Beekeeping Tools

A hive tool is used for a variety of beekeeping tasks, including prying apart frames, and loosening the cover and body parts of a bee hive. It is also used to scrape away wax, propolis, and burr comb.
There are pros and cons to each of the two main designs of hive tools, and beekeepers tend to have a preference for one over the other.

The hive tool is an essential tool for a beekeeper. It is a blunt metal chisel used for a variety of beekeeping tasks. “Hive tools are like a beekeeper’s crowbar – allows you to lift hive boxes that have been sealed with propolis,* manipulate frames in the hive, scrape burr comb** off frames, and open capped cells for inspection,” says Sarah Myers, Bayer bee team apiarist.

*propolis – bee “glue” made from tree buds
** burr comb – honeycomb constructed by bees where a beekeeper doesn’t want it

The hive tool usually measures between 9 and 11 inches long. The standard design has a flat, sharp blade on one end, with the opposite end bent at a right angle to the shaft. There is also a J-type hive tool, which has a wide square blade on one end, and the opposite end is a J-shaped hook.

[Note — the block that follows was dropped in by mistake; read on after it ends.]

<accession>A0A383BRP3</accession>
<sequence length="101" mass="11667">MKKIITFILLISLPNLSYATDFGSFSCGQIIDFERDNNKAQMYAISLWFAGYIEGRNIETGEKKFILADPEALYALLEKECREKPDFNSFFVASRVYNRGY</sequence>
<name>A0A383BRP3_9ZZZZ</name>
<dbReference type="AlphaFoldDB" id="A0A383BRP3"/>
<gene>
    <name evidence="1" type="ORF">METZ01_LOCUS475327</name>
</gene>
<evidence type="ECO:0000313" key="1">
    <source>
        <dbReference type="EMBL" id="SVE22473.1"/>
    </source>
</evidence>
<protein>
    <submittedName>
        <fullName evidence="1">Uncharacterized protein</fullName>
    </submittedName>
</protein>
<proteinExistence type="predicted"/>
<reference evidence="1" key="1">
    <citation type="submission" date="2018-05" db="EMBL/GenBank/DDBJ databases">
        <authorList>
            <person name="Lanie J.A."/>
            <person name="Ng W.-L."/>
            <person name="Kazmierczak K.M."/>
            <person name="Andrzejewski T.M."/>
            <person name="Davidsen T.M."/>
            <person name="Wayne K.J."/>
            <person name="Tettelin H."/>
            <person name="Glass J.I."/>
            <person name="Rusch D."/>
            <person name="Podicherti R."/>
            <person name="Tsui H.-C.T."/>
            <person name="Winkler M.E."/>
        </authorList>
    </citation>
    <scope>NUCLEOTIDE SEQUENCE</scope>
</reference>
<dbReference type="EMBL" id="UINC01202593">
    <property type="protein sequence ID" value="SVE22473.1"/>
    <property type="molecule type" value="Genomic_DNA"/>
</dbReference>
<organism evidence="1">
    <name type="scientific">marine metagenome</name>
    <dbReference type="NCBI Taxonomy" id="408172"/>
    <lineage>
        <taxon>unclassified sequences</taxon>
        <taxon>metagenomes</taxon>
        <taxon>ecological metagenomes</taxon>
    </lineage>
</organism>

Painting one end of the hive tool a bright color, such as red, can help to make it easier to find if it’s accidentally dropped in the grass. Misplacing a hive tool is apparently a common dilemma for beekeepers. Notes Sarah, “Always know where your hive tool is located! You can never have enough around as a beekeeper, and yet somehow they always go missing when I’m out and about checking my hives. Now I keep one in the truck, my bee supply bag, home office – everywhere!"

What Is ‘Bee Space’?

To better understand the need for a hive tool, it’s important to understand the concept of “bee space.” Bee space was first recognized by Lorenzo Langstroth, who developed the Langstroth bee hive, which is the standard beehive used in many parts of the world for beekeeping.

Langstroth realized that his bees would treat any space smaller than 1/4 inch as a crack, and they would fill it with propolis. In any space larger than 3/8 inch (1 cm.), bees would build excess comb (burr comb). Thus, bee space is a passageway for bees to move throughout the hive that is between 1/4- to 3/8-inches wide, just large enough – no bigger and no smaller – for a bee to fit through.

A hive tool helps a beekeeper stay ahead of this habit of bees. It is very handy for loosening propolis that might be gluing frames or other parts of the hive box together, and for scraping away unwanted wax or burr comb.

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